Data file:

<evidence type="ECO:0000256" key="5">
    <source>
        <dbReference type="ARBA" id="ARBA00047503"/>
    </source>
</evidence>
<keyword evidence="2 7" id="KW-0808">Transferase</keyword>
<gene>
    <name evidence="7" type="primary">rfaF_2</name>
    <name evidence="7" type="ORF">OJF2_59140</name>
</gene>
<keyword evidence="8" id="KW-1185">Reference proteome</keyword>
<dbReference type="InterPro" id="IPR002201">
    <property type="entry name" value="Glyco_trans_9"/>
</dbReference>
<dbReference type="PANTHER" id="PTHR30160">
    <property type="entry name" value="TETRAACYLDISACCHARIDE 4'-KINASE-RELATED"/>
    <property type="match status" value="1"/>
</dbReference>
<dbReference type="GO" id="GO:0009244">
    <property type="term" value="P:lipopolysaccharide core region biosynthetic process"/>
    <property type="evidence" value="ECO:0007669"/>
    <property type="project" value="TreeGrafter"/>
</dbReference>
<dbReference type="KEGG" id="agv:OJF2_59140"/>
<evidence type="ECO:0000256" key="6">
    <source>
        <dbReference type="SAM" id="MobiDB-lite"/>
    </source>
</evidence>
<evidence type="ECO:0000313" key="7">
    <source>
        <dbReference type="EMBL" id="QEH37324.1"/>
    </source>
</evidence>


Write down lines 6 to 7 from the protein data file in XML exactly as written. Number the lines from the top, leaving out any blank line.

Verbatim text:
<keyword evidence="2 7" id="KW-0808">Transferase</keyword>
<gene>